Natural cures for Lyme disease: Essential oils from garlic and other herbs

Most people use essential oils as a mood booster or stress reliever. But according to a study, a potent mix of essential oils from various herbs and medicinal plants can help eliminate the bacteria that cause Lyme disease.

The study, which was published in the journal Antibiotics, was conducted by researchers from the Johns Hopkins Bloomberg School of Public Health (JHSPH).

The researchers noted that these essential oils could help relieve persistent Lyme symptoms despite the use of standard antibiotic treatment. This is good news, especially since most antibiotics are linked to negative side effects such as diarrhea, fatigue, increased fever and aches, and skin rashes.

Essential oils vs. Lyme bacteria

In the study, the researchers conducted lab-dish tests of 35 essential oils. The JHSPH researchers discovered that 10 out of the 35 tested oils had potent killing activity against dormant and slow-growing “persister” forms of the Lyme disease bacteria, Borrelia burgdorferi.

Dr. Ying Zhang, the study’s senior author and a professor in the Department of Molecular Microbiology and Immunology at JHSPH, said that the essential oils were more effective at killing the persister forms of Lyme bacteria compared to standard Lyme antibiotics.

There are at least 300,000 new cases of Lyme disease annually in the U.S. While standard treatment with doxycycline or an alternative antibiotic for several weeks helps clear the infection and address symptoms, about 10 to 20 percent of patients report persistent symptoms such as fatigue and joint pain.

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These symptoms are known as persistent Lyme infection or post-treatment Lyme disease syndrome (PTLDS). Unfortunately, some cases of PTLDS may last for several months or even years.

Experts have yet to determine the cause of this lingering syndrome, but data suggest that cultures of B. burgdorferi can enter a stationary phase where the majority of the cells divide slowly or not at all. These slow-dividing or dormant cells called persister cells can form naturally despite nutrient starvation or stress conditions.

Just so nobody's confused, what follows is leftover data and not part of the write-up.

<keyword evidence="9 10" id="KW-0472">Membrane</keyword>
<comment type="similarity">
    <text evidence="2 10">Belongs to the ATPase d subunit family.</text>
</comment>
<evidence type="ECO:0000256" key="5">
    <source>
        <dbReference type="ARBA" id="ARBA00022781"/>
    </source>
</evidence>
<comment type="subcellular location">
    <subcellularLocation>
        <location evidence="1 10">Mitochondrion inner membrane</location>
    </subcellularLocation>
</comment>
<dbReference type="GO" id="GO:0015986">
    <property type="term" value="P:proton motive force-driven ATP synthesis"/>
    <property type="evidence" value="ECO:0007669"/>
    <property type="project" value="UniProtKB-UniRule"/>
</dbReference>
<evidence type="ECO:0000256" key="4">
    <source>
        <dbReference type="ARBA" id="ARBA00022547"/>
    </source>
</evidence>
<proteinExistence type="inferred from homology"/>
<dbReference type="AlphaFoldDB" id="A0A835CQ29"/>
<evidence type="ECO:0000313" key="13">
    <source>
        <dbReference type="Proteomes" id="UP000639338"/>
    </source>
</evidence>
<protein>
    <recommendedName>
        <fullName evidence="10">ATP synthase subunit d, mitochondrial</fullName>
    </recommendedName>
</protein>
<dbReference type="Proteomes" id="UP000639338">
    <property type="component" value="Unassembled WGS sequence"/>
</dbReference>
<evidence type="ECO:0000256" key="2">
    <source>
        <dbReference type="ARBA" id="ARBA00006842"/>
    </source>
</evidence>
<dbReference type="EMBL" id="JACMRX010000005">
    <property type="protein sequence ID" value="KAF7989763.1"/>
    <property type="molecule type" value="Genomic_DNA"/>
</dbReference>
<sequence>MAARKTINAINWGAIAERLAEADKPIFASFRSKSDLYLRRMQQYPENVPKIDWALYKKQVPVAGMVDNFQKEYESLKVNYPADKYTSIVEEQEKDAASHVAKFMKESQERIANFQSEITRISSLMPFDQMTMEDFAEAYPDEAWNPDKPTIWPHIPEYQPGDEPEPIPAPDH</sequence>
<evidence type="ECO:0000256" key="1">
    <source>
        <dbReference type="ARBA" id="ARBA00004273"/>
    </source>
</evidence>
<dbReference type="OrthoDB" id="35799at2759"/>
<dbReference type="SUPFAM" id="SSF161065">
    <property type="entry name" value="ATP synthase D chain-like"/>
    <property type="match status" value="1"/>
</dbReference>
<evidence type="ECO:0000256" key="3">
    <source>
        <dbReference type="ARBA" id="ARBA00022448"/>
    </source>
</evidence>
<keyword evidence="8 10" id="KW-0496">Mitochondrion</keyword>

Alarmingly, these persister cells are also more resistant to antibiotics. This has inspired researchers to find other cures or medicinal compounds that can kill persister Lyme bacteria. If the research proves successful, the tested compounds can be used to treat people with persistent Lyme symptoms.

In 2017, Zhang and his laboratory conducted a study which revealed that essential oils from cinnamon bark, citronella, clove buds, oregano, and wintergreen killed stationary phase Lyme bacteria. The essential oils were even more potent compared to daptomycin, one of the most effective drugs among tested treatments.

Essential oils from garlic and other herbs proved effective against persister cells

For this study, the researchers extended their lab-dish testing to include 35 other essential oils. The results narrowed down the list to 10 oils with powerful killing activity against stationary phase Lyme bacteria cultures at concentrations of only one part per thousand.

At this concentration, five of the oils, which were derived from allspice berries, garlic bulbs, may chang (litsea), myrrh trees, and spiked ginger lily blossoms, successfully killed all stationary phase Lyme bacteria in their culture dishes in seven days. No bacterium grew back after 21 days once these essential oils were used. (Related: Scientists find GARLIC may treat lingering Lyme disease.)

The researchers noted that essential oils from amyris wood, cinnamaldehyde (the fragrant main ingredient of cinnamon bark oil), cumin seeds, lemon eucalyptus, and thyme leaves also performed well during testing.

Lab-dish tests like these represent an early stage of research. However, Zhang and his colleagues wish to continue their investigations of essential oils with tests in live animals, such as mouse models of persistent Lyme infection. If these tests go well and the effective doses are proven safe, Zhang will then proceed to initial tests in humans.

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